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6 years of studies and 15 years as an office worker. Nearly all these years (except for the few first years as a student), the computer has been an essential tool to increase efficiency and productivity. I still have a lot to learn, since technology is constantly evolving, offering us still better tools to use.

What surprises me, though, is how little effort many office-workers are in the use of the tools at hand, and the lack of engagement to maximize the use of them.

Personally, over these years I have earned great dividends in investing time in the following skills:

1. Writing touch

When servicing in the military, I attended a correspondance course in touch. And learned touch on my Brother AX-10 type writer (yes, with correction tape). Wow, what would I do without having that skill in my fingers! When I was drafting this blog on a flight, using my iPad, I really got a feeling on how inefficient I was writing with two fingers (since iPad really doesn’t work with touch). It hit me how slow I was writing, and how similar it was to many office worker’s way of handling the keyboard. I’m estimating I was writing 4-5 times as slow.
The best thing about touch is that you can look at your screen while typing, and with practice, the speed of your fingers pretty much keeps up with your mind. And it makes this skill a vital asset.
I’ve given my kids a bonus if they learn touch. It should be as essential as learning them to read.
2. Learn the shortcuts
I see it too often: the user starts the browser. The default page (which is of course totally uninteresting and not changed) is shown. The user clicks in the URL field. The URL is marked, but the user clicks at the end of the URL and clicks backspace – one character at the time – to remove the address. And then starts typing the new URL, including «http://…»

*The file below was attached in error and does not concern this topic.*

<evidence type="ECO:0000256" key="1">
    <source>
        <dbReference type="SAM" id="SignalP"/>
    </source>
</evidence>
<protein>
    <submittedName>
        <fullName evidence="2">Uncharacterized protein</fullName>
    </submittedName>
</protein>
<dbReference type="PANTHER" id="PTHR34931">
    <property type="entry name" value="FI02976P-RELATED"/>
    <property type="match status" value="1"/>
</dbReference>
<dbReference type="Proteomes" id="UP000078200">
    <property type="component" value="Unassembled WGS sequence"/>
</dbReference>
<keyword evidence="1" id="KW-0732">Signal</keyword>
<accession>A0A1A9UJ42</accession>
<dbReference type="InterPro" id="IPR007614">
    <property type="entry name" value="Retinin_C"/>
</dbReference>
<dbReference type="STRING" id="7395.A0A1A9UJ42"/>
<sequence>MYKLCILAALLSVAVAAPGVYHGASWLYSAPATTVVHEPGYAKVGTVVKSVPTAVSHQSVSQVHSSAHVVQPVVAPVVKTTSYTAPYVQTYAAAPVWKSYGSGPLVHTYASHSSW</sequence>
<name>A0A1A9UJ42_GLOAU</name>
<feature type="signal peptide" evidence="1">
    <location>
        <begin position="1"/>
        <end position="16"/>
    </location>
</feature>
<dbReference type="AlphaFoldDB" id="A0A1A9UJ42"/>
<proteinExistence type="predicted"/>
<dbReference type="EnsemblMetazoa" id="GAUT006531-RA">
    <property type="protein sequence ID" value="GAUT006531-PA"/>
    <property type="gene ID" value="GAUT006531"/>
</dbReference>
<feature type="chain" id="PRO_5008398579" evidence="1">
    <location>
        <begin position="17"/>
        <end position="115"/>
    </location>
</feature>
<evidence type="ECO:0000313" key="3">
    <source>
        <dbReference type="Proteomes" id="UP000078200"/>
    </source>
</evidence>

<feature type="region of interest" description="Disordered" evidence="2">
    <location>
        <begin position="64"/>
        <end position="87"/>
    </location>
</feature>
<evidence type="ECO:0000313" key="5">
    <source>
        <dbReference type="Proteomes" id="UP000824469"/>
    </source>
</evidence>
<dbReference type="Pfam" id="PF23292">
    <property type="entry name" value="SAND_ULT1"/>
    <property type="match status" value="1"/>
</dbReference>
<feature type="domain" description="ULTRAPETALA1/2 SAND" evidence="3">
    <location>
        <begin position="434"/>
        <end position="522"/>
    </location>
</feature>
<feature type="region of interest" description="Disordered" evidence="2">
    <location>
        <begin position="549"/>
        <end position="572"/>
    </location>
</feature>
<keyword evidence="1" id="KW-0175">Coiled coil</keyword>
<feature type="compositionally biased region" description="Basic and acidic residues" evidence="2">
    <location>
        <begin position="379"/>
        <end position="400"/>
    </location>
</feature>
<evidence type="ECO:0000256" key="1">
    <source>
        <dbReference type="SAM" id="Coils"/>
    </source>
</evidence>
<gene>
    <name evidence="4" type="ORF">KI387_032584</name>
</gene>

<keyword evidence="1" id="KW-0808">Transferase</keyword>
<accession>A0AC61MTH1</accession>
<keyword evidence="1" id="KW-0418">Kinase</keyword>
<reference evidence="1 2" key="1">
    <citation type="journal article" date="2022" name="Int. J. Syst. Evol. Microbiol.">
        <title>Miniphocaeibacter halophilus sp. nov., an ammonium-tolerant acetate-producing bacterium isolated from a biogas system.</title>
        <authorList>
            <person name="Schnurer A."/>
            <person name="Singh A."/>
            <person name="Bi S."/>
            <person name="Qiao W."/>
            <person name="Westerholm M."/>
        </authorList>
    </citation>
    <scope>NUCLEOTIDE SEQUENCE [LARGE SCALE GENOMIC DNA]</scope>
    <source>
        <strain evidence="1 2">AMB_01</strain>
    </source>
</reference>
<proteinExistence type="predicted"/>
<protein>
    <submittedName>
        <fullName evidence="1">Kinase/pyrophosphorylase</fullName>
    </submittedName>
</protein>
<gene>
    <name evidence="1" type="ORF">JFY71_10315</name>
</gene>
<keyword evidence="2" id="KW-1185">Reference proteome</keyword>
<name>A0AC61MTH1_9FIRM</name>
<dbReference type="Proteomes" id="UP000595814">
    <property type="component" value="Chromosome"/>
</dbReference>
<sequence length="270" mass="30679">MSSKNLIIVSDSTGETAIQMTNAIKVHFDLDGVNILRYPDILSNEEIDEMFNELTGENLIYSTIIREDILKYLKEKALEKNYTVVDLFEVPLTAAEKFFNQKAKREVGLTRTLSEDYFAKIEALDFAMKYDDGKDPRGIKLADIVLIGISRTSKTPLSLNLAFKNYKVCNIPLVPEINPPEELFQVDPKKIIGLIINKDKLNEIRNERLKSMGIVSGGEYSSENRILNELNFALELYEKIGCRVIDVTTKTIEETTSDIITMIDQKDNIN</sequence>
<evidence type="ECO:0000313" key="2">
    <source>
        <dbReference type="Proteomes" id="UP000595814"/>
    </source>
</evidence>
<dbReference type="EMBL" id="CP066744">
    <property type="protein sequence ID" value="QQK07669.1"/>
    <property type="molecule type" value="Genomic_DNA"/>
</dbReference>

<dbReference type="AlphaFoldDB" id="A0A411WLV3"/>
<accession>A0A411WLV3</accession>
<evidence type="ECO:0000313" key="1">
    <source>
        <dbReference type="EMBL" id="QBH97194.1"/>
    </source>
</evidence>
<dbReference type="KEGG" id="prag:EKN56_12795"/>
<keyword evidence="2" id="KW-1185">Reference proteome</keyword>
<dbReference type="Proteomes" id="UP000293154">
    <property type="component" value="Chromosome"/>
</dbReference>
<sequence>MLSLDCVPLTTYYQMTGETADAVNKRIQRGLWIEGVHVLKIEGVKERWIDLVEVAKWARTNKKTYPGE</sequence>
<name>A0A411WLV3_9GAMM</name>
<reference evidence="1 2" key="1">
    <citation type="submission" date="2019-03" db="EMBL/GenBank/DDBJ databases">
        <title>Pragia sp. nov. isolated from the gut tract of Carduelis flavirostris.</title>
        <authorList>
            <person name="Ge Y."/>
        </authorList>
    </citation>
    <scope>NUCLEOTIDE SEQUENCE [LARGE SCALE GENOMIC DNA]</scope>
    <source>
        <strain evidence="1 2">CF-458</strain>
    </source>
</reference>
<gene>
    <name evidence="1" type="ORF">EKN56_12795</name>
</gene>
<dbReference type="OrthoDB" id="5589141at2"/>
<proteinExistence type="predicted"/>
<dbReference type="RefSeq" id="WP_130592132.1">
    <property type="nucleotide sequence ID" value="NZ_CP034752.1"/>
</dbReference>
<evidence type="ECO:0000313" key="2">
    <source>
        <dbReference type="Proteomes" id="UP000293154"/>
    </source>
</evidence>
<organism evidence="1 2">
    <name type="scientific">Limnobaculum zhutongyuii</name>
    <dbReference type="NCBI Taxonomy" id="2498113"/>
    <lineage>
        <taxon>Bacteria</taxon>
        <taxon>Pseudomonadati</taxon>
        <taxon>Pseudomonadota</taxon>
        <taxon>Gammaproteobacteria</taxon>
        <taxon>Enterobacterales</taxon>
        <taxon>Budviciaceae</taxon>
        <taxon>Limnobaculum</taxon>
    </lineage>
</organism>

Most applications have a help-page that displays shortcuts. Print them. Hang them up, and learn the basic ones. It’ll save you loads of time.
3. Read the manual
I know. Only geeks read manuals. But geeks are often more productive. So why not once in a while scan through the manual or use the help function – or use Google! – to learn the tool you are doomed to sit with for hours and hours.
4. Control you e-mail
Countless blog post are written on how to control your e-mail. Personally, I’m a fan of GTD (Getting Things Done) and embrace the system developed by David Allen. For many, it’s a massive move to do the shift. But I believe that you have to have some kind of a system to keep track of your obligations and be an accountable employee. And to ensure that you have the correct focus.

I have a colleague who has more than 30.000 emails in his inbox, whereof 3000 are unread. And I believe he is not alone. E-mail has gone from a productivity enabler to become a productivity disabler.

5. Fight against reactiveness, for proactiveness

It’s a constant challenge. So often I come to work in the morning, and if I don’t take control on my priorities for that day, someone else will. And you end up firefighting, and the sense of getting nothing done. Know the feeling?

And once you go down that lane, the actions you do are more based on who or what screams most against you, not what needs the necessary focus. It’s a mode. And it won’t let go.

So you need to take control, and find methods to do this